Dr Michael Seeraj, Head of Equality, Diversity and Inclusion for Charlton Athletic FC & Trust/Chair, English Football League (EFL) Regional EDI Forum
15:30 – 15:45pm Close – Chair, BSC Hate Crime Network
Wednesday 23rd June, 2021 – Dr David Wilkin: From Town to Gown: Are we purely academics?
Abstract: Why do we want to be researchers? For personal kudos, for money, perhaps to achieve social change? Whatever our motivation, at some point we must settle on a research question to ask. We commit to solving a problem and in doing so, we set a course for the rest of our lives.
For years we dedicate ourselves to be completely taken over by that topic, it becomes our friend, our enemy and our challenge. Eventually, we become subject matter experts. We move from the questioner to the questioned, we provide knowledge and inspire change. We move from learner to teacher. People look to us for leadership, for help and hope. But what duty do we owe? Did we merely visit our topic, collect the prize, and move out – or do we owe a duty to society? Are we more than just research tourists? In this session, David will be discussing our positions of privilege and what we can give back to society.
Misogyny as Hate Crime, Nottingham Trent University, May 15, 2019
In May 2016 Nottinghamshire Police became the first UK police force to record misogyny as a hate crime. The Law Commission is currently conducting a review of the adequacy of protection offered by hate crime legislation in England and Wales. The purpose of this conference was a timely opportunity to scope the current discourse around misogyny and consider the value of recognising misogyny as hate crime nationally.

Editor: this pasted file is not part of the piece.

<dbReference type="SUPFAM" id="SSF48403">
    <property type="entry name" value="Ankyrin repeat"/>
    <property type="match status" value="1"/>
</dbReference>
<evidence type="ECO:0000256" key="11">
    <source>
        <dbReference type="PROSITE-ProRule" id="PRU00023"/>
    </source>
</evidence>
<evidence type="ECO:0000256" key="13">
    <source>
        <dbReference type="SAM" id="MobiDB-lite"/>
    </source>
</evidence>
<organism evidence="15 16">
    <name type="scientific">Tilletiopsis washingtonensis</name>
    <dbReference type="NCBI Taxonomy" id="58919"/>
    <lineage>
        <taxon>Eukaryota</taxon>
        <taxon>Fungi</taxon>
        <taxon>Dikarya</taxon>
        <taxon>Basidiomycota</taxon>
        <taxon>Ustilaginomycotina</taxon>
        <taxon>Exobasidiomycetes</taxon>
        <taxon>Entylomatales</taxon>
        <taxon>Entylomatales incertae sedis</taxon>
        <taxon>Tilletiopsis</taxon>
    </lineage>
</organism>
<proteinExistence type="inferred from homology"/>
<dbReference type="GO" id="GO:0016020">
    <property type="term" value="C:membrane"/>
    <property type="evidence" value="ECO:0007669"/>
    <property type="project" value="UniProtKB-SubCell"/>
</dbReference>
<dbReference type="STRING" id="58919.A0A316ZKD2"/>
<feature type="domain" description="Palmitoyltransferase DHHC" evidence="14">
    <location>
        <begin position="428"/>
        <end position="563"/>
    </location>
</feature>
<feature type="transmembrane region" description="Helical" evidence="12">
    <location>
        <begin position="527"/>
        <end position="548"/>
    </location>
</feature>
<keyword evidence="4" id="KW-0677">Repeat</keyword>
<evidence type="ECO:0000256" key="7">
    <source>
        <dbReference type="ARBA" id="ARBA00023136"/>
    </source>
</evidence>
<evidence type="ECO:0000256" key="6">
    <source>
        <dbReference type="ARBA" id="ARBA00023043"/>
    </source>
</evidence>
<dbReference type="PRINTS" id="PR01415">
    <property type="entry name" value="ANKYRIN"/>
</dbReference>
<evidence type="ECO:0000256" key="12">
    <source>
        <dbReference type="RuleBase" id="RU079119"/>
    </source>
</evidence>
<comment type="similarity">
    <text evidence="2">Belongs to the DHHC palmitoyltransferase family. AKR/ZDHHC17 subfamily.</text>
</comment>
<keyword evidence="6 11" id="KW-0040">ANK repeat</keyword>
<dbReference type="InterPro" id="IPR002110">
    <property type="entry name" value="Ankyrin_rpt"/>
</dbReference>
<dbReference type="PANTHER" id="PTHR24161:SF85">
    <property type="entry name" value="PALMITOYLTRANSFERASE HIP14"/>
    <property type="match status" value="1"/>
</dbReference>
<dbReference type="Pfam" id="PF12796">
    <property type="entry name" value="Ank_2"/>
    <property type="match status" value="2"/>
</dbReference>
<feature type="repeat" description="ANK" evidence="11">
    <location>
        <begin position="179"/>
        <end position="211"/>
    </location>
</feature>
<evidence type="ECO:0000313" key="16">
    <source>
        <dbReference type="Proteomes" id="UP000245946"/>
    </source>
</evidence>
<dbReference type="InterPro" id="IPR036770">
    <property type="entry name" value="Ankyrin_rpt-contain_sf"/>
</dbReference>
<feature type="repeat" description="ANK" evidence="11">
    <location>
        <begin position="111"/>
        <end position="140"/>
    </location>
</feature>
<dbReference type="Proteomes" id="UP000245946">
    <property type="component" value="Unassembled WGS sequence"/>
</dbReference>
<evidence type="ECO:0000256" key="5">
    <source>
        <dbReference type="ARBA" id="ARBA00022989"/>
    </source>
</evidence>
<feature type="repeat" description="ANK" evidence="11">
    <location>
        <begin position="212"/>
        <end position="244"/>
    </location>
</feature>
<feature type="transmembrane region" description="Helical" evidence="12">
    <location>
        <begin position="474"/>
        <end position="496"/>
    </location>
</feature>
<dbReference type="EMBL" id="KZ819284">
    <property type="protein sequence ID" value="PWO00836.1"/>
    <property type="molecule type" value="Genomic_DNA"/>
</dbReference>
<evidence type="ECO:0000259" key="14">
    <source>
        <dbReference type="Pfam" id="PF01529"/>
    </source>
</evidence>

I felt honoured to be invited to deliver the inaugural lecture to the online community representing the Hate Crime Network on 23rd June 2021. In the presentation, I extolled the friendliness and passion which I have found to be so prevalent within hate crime researchers – that was a passion which, I argued, should be exploited. Hate crime is a set of offences which, I feel, are particularly unjust. To be targeted because of who you are and how you feel is an egregious act upon the person. For a person with a disability, you might already be encumbered by the obstacles which society place in your way daily. On top of these, someone might just see it as their responsibility to make your day even worse by abusing you, violating your intentions or perhaps physically assaulting you.
Hate crime generally, and disability hate crime specifically, have not been extensively researched or represented in the university system. Arguably, what is discussed within academia eventually finds its way through to general society. Therefore, if academics do not deliberate it, it seems logical that the public will not know about it – or if they do, they do not get a balanced view of it.
In my presentation, I argued that we, as academics, not only have a duty to research the uncomfortable, the inconvenient and those awkward topics, but we have a duty to allow ourselves to be emotionally attached to a subject that we find ourselves being passionate about. It is difficult to remain aloof from something that changes so many lives and that we feel so outraged about. One of the drivers for what we do and how we approach it is passion. I found myself investigating disability hate because it happened to me. No matter how hard one might try to approach research objectively therefore, in my case, I would always be emotionally attached to rectifying the injustices of these offences. So, whilst in our written work we might need to mitigate against emotional affect and realise how we are led by it – we cannot escape from it, and why should we.